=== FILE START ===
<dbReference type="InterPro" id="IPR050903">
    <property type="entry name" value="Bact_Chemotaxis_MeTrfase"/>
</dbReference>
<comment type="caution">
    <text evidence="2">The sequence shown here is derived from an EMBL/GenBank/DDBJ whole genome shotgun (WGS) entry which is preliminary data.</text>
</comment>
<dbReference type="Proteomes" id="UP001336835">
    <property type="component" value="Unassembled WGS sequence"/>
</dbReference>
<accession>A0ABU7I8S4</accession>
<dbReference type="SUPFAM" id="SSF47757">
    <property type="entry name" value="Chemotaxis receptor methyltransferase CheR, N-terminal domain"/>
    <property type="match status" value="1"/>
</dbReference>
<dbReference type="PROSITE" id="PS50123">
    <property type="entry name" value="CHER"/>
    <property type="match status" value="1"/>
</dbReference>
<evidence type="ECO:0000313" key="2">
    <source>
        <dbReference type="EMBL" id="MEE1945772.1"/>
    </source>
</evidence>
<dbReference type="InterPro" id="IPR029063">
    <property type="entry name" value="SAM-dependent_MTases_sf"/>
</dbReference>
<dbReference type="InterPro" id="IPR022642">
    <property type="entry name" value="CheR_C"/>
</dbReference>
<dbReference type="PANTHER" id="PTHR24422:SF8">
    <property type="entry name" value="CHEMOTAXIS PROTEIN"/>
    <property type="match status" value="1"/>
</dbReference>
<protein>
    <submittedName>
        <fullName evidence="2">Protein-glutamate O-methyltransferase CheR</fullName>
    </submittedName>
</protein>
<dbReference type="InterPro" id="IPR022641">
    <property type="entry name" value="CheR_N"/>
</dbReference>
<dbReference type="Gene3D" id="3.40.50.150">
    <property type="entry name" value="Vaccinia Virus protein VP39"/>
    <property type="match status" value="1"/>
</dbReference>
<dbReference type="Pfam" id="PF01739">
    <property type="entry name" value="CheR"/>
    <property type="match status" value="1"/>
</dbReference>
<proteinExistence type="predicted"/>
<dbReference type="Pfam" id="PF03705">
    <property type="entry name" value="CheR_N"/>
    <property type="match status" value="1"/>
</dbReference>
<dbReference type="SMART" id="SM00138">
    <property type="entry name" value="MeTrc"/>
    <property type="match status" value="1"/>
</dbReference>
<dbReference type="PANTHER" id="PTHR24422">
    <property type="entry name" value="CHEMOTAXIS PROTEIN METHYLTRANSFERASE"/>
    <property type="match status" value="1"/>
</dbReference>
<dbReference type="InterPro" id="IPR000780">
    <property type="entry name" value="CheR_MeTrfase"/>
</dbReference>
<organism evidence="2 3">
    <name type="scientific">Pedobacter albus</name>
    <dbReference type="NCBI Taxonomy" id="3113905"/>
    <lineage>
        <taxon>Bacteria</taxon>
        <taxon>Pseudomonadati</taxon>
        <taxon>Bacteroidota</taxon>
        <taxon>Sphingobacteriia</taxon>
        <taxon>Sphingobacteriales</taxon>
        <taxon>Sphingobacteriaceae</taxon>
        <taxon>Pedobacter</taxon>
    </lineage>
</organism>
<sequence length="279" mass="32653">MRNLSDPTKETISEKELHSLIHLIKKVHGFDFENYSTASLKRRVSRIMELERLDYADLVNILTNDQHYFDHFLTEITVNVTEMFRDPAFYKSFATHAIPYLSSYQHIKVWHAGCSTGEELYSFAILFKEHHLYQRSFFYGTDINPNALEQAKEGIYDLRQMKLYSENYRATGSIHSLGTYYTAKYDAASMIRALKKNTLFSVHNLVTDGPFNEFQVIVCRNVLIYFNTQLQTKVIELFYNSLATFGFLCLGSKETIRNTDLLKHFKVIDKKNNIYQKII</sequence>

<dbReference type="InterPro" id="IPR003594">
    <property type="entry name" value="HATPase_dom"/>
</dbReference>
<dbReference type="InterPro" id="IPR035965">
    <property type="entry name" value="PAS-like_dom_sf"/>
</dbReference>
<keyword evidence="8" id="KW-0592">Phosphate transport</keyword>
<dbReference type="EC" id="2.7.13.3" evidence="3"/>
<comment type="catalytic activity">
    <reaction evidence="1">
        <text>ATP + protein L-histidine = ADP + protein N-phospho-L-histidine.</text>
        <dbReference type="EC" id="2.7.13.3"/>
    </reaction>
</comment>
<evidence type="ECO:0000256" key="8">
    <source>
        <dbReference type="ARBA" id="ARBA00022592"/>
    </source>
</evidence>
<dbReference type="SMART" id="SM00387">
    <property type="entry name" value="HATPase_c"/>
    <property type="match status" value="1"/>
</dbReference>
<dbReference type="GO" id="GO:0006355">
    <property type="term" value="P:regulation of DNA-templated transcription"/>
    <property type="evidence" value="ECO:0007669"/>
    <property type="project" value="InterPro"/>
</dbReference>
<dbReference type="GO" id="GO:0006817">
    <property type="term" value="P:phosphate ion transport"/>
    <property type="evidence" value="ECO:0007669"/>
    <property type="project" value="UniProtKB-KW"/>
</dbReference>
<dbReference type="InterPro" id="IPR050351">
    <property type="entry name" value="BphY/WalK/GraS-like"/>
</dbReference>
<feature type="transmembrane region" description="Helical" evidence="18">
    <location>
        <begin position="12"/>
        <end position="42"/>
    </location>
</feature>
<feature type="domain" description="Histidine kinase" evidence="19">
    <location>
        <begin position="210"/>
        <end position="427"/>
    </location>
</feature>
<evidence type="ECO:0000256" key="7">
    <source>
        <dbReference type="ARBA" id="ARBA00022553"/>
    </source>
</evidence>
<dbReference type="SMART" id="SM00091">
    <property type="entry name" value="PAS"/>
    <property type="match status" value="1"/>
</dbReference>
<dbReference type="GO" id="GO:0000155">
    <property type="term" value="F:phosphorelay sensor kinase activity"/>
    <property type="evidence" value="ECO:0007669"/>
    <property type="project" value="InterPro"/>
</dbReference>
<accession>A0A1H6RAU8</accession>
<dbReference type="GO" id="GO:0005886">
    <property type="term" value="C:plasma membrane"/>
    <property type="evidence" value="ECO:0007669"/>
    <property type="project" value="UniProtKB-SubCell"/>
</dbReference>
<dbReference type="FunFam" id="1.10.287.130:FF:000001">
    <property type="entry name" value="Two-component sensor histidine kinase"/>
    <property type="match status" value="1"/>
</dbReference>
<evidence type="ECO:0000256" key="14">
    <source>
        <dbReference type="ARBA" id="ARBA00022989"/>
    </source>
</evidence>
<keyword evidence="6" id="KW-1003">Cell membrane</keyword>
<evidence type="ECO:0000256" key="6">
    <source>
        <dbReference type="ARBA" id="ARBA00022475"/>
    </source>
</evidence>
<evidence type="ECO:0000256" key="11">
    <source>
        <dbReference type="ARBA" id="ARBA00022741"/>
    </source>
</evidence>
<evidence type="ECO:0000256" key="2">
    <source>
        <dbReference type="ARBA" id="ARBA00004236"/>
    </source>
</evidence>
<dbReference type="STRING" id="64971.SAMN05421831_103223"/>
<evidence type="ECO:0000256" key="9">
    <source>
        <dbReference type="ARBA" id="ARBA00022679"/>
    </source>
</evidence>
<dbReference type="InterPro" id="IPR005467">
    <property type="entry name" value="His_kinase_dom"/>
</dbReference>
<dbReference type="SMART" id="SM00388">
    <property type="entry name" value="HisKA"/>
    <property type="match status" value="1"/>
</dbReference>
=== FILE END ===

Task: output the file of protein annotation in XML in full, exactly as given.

<dbReference type="InterPro" id="IPR050903">
    <property type="entry name" value="Bact_Chemotaxis_MeTrfase"/>
</dbReference>
<comment type="caution">
    <text evidence="2">The sequence shown here is derived from an EMBL/GenBank/DDBJ whole genome shotgun (WGS) entry which is preliminary data.</text>
</comment>
<dbReference type="Proteomes" id="UP001336835">
    <property type="component" value="Unassembled WGS sequence"/>
</dbReference>
<accession>A0ABU7I8S4</accession>
<dbReference type="SUPFAM" id="SSF47757">
    <property type="entry name" value="Chemotaxis receptor methyltransferase CheR, N-terminal domain"/>
    <property type="match status" value="1"/>
</dbReference>
<dbReference type="PROSITE" id="PS50123">
    <property type="entry name" value="CHER"/>
    <property type="match status" value="1"/>
</dbReference>
<evidence type="ECO:0000313" key="2">
    <source>
        <dbReference type="EMBL" id="MEE1945772.1"/>
    </source>
</evidence>
<dbReference type="InterPro" id="IPR029063">
    <property type="entry name" value="SAM-dependent_MTases_sf"/>
</dbReference>
<dbReference type="InterPro" id="IPR022642">
    <property type="entry name" value="CheR_C"/>
</dbReference>
<dbReference type="PANTHER" id="PTHR24422:SF8">
    <property type="entry name" value="CHEMOTAXIS PROTEIN"/>
    <property type="match status" value="1"/>
</dbReference>
<protein>
    <submittedName>
        <fullName evidence="2">Protein-glutamate O-methyltransferase CheR</fullName>
    </submittedName>
</protein>
<dbReference type="InterPro" id="IPR022641">
    <property type="entry name" value="CheR_N"/>
</dbReference>
<dbReference type="Gene3D" id="3.40.50.150">
    <property type="entry name" value="Vaccinia Virus protein VP39"/>
    <property type="match status" value="1"/>
</dbReference>
<dbReference type="Pfam" id="PF01739">
    <property type="entry name" value="CheR"/>
    <property type="match status" value="1"/>
</dbReference>
<proteinExistence type="predicted"/>
<dbReference type="Pfam" id="PF03705">
    <property type="entry name" value="CheR_N"/>
    <property type="match status" value="1"/>
</dbReference>
<dbReference type="SMART" id="SM00138">
    <property type="entry name" value="MeTrc"/>
    <property type="match status" value="1"/>
</dbReference>
<dbReference type="PANTHER" id="PTHR24422">
    <property type="entry name" value="CHEMOTAXIS PROTEIN METHYLTRANSFERASE"/>
    <property type="match status" value="1"/>
</dbReference>
<dbReference type="InterPro" id="IPR000780">
    <property type="entry name" value="CheR_MeTrfase"/>
</dbReference>
<organism evidence="2 3">
    <name type="scientific">Pedobacter albus</name>
    <dbReference type="NCBI Taxonomy" id="3113905"/>
    <lineage>
        <taxon>Bacteria</taxon>
        <taxon>Pseudomonadati</taxon>
        <taxon>Bacteroidota</taxon>
        <taxon>Sphingobacteriia</taxon>
        <taxon>Sphingobacteriales</taxon>
        <taxon>Sphingobacteriaceae</taxon>
        <taxon>Pedobacter</taxon>
    </lineage>
</organism>
<sequence length="279" mass="32653">MRNLSDPTKETISEKELHSLIHLIKKVHGFDFENYSTASLKRRVSRIMELERLDYADLVNILTNDQHYFDHFLTEITVNVTEMFRDPAFYKSFATHAIPYLSSYQHIKVWHAGCSTGEELYSFAILFKEHHLYQRSFFYGTDINPNALEQAKEGIYDLRQMKLYSENYRATGSIHSLGTYYTAKYDAASMIRALKKNTLFSVHNLVTDGPFNEFQVIVCRNVLIYFNTQLQTKVIELFYNSLATFGFLCLGSKETIRNTDLLKHFKVIDKKNNIYQKII</sequence>

<dbReference type="InterPro" id="IPR003594">
    <property type="entry name" value="HATPase_dom"/>
</dbReference>
<dbReference type="InterPro" id="IPR035965">
    <property type="entry name" value="PAS-like_dom_sf"/>
</dbReference>
<keyword evidence="8" id="KW-0592">Phosphate transport</keyword>
<dbReference type="EC" id="2.7.13.3" evidence="3"/>
<comment type="catalytic activity">
    <reaction evidence="1">
        <text>ATP + protein L-histidine = ADP + protein N-phospho-L-histidine.</text>
        <dbReference type="EC" id="2.7.13.3"/>
    </reaction>
</comment>
<evidence type="ECO:0000256" key="8">
    <source>
        <dbReference type="ARBA" id="ARBA00022592"/>
    </source>
</evidence>
<dbReference type="SMART" id="SM00387">
    <property type="entry name" value="HATPase_c"/>
    <property type="match status" value="1"/>
</dbReference>
<dbReference type="GO" id="GO:0006355">
    <property type="term" value="P:regulation of DNA-templated transcription"/>
    <property type="evidence" value="ECO:0007669"/>
    <property type="project" value="InterPro"/>
</dbReference>
<dbReference type="GO" id="GO:0006817">
    <property type="term" value="P:phosphate ion transport"/>
    <property type="evidence" value="ECO:0007669"/>
    <property type="project" value="UniProtKB-KW"/>
</dbReference>
<dbReference type="InterPro" id="IPR050351">
    <property type="entry name" value="BphY/WalK/GraS-like"/>
</dbReference>
<feature type="transmembrane region" description="Helical" evidence="18">
    <location>
        <begin position="12"/>
        <end position="42"/>
    </location>
</feature>
<feature type="domain" description="Histidine kinase" evidence="19">
    <location>
        <begin position="210"/>
        <end position="427"/>
    </location>
</feature>
<evidence type="ECO:0000256" key="7">
    <source>
        <dbReference type="ARBA" id="ARBA00022553"/>
    </source>
</evidence>
<dbReference type="SMART" id="SM00091">
    <property type="entry name" value="PAS"/>
    <property type="match status" value="1"/>
</dbReference>
<dbReference type="GO" id="GO:0000155">
    <property type="term" value="F:phosphorelay sensor kinase activity"/>
    <property type="evidence" value="ECO:0007669"/>
    <property type="project" value="InterPro"/>
</dbReference>
<accession>A0A1H6RAU8</accession>
<dbReference type="GO" id="GO:0005886">
    <property type="term" value="C:plasma membrane"/>
    <property type="evidence" value="ECO:0007669"/>
    <property type="project" value="UniProtKB-SubCell"/>
</dbReference>
<dbReference type="FunFam" id="1.10.287.130:FF:000001">
    <property type="entry name" value="Two-component sensor histidine kinase"/>
    <property type="match status" value="1"/>
</dbReference>
<evidence type="ECO:0000256" key="14">
    <source>
        <dbReference type="ARBA" id="ARBA00022989"/>
    </source>
</evidence>
<keyword evidence="6" id="KW-1003">Cell membrane</keyword>
<evidence type="ECO:0000256" key="6">
    <source>
        <dbReference type="ARBA" id="ARBA00022475"/>
    </source>
</evidence>
<evidence type="ECO:0000256" key="11">
    <source>
        <dbReference type="ARBA" id="ARBA00022741"/>
    </source>
</evidence>
<evidence type="ECO:0000256" key="2">
    <source>
        <dbReference type="ARBA" id="ARBA00004236"/>
    </source>
</evidence>
<dbReference type="STRING" id="64971.SAMN05421831_103223"/>
<evidence type="ECO:0000256" key="9">
    <source>
        <dbReference type="ARBA" id="ARBA00022679"/>
    </source>
</evidence>
<dbReference type="InterPro" id="IPR005467">
    <property type="entry name" value="His_kinase_dom"/>
</dbReference>
<dbReference type="SMART" id="SM00388">
    <property type="entry name" value="HisKA"/>
    <property type="match status" value="1"/>
</dbReference>